Claxton-Hepburn Medical Center is joining the American Diabetes Association’s Diabetes Alert Day on March 28, 2017. The event is a one-day, “wake-up call” asking the American public to take a diabetes risk test to find out if they are at risk for developing type 2 diabetes. Diabetes is a serious disease that strikes nearly 26 million Americans. You are at increased risk for type 2 diabetes if you have a family history of diabetes, are overweight, over the age of 45 are physically inactive, or had developed diabetes during pregnancy.
The good news is there are small steps you can take now to lower your risk of developing this serious disease. Step one is to get tested to see if you have pre-diabetes, or diabetes by visiting the CDC’s website (www.cdc.gov/diabetes/prevention/pdf/prediabetestest). Then look at what you can do to lower your risk. While we can’t change our age or heredity, we can work on becoming more active or losing a modest amount of weight and make healthier food choices.
Identify what you would like to change and then break it down into steps. Karen Cole, RN, BSN, certified diabetes educator at Claxton-Hepburn stated, “Rather than saying I am going to increase my activity, say I am going to start walking for 10 minutes 4 days a week, then each week work on increasing it small increments at a time until you are walking 30 minutes most days of the week.”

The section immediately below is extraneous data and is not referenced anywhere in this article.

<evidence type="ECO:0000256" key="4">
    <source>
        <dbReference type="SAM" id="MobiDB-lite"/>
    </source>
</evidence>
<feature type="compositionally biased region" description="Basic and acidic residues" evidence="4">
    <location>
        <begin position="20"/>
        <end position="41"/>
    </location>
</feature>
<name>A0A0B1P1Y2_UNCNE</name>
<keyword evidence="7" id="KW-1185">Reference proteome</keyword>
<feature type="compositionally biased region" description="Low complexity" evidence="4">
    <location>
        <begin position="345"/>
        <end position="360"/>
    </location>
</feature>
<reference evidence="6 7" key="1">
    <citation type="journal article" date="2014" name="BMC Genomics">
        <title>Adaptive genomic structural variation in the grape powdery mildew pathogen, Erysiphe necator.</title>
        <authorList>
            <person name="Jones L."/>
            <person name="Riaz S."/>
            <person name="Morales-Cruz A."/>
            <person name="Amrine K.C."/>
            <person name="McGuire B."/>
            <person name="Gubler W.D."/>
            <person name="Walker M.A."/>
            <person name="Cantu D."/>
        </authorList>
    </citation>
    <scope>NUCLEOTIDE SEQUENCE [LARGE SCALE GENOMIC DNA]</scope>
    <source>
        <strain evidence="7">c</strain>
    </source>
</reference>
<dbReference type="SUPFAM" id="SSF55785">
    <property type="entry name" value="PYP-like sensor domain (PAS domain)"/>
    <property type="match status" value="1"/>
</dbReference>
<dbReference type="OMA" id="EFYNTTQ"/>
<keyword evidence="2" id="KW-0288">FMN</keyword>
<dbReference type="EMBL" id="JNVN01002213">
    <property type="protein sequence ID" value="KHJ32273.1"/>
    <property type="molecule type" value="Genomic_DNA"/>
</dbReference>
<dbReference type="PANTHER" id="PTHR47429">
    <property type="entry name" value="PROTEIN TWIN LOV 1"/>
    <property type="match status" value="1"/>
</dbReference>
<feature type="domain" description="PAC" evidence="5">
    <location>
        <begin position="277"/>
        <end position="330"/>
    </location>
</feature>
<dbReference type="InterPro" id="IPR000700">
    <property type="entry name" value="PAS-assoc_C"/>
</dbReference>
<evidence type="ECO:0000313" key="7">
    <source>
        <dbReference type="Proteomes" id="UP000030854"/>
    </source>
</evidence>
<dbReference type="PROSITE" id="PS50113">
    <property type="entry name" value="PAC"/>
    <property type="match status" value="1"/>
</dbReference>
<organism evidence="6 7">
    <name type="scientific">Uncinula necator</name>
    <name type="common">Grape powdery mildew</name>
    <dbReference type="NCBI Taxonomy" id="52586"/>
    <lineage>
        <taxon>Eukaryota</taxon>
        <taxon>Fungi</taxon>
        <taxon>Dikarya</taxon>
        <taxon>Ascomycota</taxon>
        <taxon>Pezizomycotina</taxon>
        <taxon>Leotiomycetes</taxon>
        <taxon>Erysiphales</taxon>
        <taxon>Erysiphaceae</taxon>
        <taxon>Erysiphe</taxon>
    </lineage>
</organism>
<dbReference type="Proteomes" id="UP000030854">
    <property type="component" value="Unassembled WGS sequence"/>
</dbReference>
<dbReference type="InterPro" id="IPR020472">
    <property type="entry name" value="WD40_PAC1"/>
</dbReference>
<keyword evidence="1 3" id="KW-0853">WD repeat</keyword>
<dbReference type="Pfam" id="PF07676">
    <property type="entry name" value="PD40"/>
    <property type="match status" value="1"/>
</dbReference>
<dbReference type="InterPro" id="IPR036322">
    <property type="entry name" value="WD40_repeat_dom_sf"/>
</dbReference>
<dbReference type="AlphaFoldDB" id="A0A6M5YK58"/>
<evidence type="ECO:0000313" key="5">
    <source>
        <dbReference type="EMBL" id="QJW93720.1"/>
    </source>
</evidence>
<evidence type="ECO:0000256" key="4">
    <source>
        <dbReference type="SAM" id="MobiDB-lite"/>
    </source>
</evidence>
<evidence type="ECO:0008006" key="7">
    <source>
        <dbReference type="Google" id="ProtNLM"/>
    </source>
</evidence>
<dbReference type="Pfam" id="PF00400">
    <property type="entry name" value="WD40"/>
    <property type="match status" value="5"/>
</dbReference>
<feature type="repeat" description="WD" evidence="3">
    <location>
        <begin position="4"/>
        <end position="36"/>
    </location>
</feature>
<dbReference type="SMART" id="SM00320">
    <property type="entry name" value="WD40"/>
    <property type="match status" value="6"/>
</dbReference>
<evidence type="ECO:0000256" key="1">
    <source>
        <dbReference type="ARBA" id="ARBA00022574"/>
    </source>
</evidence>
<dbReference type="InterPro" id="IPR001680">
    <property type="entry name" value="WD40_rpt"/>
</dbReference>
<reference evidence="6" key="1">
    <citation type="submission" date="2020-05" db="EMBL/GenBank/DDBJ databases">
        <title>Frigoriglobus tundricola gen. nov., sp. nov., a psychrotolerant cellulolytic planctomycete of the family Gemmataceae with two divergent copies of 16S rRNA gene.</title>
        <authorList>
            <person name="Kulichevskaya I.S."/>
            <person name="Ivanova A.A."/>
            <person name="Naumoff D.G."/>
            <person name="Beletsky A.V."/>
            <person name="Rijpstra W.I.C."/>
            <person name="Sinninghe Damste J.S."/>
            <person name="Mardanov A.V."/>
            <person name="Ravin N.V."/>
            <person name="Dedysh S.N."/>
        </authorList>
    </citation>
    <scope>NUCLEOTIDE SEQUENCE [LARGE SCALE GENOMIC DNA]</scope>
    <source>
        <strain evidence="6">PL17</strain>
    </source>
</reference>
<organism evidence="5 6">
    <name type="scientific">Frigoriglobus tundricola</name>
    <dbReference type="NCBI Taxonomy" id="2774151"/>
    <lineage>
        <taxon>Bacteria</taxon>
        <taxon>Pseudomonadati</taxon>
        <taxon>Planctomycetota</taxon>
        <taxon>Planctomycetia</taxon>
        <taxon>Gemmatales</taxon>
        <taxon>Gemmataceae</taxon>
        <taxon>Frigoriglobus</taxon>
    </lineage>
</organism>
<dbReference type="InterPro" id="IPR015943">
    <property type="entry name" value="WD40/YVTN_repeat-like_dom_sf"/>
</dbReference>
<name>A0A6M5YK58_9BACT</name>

Cole continued, “The key to reaching your goal and sticking with it is to set a goal and make a step by step plan. When are you going to walk, where will you walk, how long will you walk. Consider what barriers may get in your way. For example during this time of year (icy sidewalks may be a barrier) you might want to look into walking plans at area schools.”
Cole concluded, “Making changes in how you care for your health is a matter of trying and learning. Think about what is important to you and what kinds of changes you are willing to make.” For more information about diabetes and pre-diabetes, go to the American Association of Diabetes (diabetes.org) or the American Diabetes Education Program (www.YourDiabetesInfo.org).
Claxton-Hepburn Medical Center offers a free “Prevent Type 2” program, which is designed to help you adopt and maintain healthy habits to reduce your risk of diabetes. For more information you can call 315-713-5251. Isn’t your tomorrow worth defending?